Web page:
Tuesday, July 26, 2016

Linux -- dpkgd , ssh attack

Recently dealed with a SSH attack and want to share the experience with you.
The problem was reported to me by one of my customers, as they have seen a high traffic from one of their EBS R12 servers to their firewall , causing CPU saturation on the Firewall machine itself.
One of the interesting thing was, this EBS environment was fully open to the world, so all of its ports including ssh was publically available to the world :) Besides, the root password was a very simple one. In other words; the situation was an expected one :)
Anyways; when I logged into the EBS server, I directly saw that it was hacked, as the standard commands such as ps , lsof and netstat was not working, and also there were weird processes and files scattered on the system.
It seemed like the server is hacked from SSH using a brute force. The attacker should have been crack the root password then logged into system using the root account and  deployed his/or her malwares to the filesystem(probably using scp). We actually approved this theory by seeing the nmap port scans and the ssh login attempts using the network monitor tools.
The name of the malware was dpkgd and it replaced the ss,ps,netstat and lsof binaries with his own copies , cleared the syslogd and directed the auth.log, audit.log and utx.laslogin to /dev/null) So it tried to leave no traces behind.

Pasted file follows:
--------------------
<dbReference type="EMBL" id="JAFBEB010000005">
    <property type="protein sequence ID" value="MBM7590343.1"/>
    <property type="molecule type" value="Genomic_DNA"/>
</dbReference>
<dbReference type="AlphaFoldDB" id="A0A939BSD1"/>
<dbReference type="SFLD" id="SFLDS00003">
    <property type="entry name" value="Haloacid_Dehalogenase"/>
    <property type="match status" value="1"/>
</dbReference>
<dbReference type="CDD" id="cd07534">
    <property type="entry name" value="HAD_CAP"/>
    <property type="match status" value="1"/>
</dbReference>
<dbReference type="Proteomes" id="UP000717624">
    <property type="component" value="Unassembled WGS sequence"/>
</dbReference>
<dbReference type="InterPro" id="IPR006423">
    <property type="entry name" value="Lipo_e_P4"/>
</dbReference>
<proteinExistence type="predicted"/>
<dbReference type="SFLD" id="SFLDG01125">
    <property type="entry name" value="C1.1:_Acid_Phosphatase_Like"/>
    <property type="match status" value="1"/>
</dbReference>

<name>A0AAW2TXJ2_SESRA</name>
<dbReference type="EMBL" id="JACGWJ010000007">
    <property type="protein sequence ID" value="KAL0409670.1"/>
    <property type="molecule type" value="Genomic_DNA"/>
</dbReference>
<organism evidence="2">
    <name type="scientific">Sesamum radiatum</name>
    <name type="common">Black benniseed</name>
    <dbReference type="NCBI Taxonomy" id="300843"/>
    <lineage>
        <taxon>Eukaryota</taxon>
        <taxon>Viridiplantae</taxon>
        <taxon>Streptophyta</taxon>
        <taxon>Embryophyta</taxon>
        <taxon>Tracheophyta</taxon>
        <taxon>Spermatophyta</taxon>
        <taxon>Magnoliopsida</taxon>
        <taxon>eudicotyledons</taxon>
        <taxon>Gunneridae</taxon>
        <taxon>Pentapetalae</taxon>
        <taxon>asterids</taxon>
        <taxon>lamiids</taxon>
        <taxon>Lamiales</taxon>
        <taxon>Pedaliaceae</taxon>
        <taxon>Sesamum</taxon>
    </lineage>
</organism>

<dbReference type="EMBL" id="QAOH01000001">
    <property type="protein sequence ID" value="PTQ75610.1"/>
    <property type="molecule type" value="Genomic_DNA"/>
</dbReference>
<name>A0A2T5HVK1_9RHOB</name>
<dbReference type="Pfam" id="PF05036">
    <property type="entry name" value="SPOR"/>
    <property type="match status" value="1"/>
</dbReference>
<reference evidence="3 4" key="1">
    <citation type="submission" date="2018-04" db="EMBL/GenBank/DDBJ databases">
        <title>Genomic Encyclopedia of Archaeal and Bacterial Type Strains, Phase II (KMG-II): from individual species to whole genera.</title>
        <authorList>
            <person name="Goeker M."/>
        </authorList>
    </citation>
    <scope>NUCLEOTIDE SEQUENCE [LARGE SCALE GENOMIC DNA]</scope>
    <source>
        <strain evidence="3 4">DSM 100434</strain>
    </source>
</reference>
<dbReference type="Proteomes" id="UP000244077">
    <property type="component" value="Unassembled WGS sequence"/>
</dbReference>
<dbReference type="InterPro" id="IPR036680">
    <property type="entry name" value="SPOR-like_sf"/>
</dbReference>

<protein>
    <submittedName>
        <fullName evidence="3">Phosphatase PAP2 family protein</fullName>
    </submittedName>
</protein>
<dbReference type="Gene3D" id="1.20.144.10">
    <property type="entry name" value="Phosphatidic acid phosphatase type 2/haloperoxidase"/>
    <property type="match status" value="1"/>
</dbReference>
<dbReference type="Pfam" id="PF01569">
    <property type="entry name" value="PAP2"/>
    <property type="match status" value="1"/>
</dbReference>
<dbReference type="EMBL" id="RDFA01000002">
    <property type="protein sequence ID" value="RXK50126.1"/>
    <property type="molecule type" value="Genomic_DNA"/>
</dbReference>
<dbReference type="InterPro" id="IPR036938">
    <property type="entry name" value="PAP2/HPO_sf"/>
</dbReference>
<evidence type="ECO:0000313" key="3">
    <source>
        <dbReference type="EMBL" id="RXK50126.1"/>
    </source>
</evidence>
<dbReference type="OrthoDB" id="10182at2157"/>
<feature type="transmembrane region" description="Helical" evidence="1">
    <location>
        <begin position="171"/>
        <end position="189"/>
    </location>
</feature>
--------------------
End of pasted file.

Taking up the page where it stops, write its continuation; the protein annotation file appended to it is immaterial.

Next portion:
Actually, altough I didn't check this on my own, the malwares were used to create an RCP tunnel between the attacker and the system to make the system be under control and obey the attackers commands. Thus, the malwares could be used to do DOS attacks against the various servers which are available on internet. The attacker also reset the root password couple of times.

Not: the same attack and the affected files were also recorded in the blog post below; "https://blog.smarthoneypot.com/in-depth-analysis-of-ssh-attacks-on-amazon-ec2".

The things that I ve did to clear and secure the system were,

  • changed the root password
  • found and deleted all the malware files
  • cleared the malicious crontab entries
  • deleted the log files which were directed to /dev/null and recreated them 
  • Recreated the affected standard programs like lsof,ps,ss and netstat by copying them from another unaffected system (from another machine, which have the same OS and arch (32 bit/64 bit) with the affected node)
  • reinstalled the rsyslog
  • rebooted the server and saw that eveything was come back to normal
  • Requested the Network team to close all the port in the firewall, except the Oracle's HTTP listener active port, which was ssl. (also disabled the non-ssl port for the http server by implementing: "Enabling TLS in Oracle E-Business Suite Release 12.1 (Doc ID 376700.1)" - Section 6.2 Disabling the HTTP Port)
What should be do for the future? (In case, the SSH port will need to be opened )
  • More secure passwords should be used.
  • SSH should be configured to be serving from a non-default port.
  • SSH should only accept specific Ip addresses which are included in a whitelist.
  • User pass authentication, a more secure authentication mechanism should be used.
Recommend you to read this blog post, as well:

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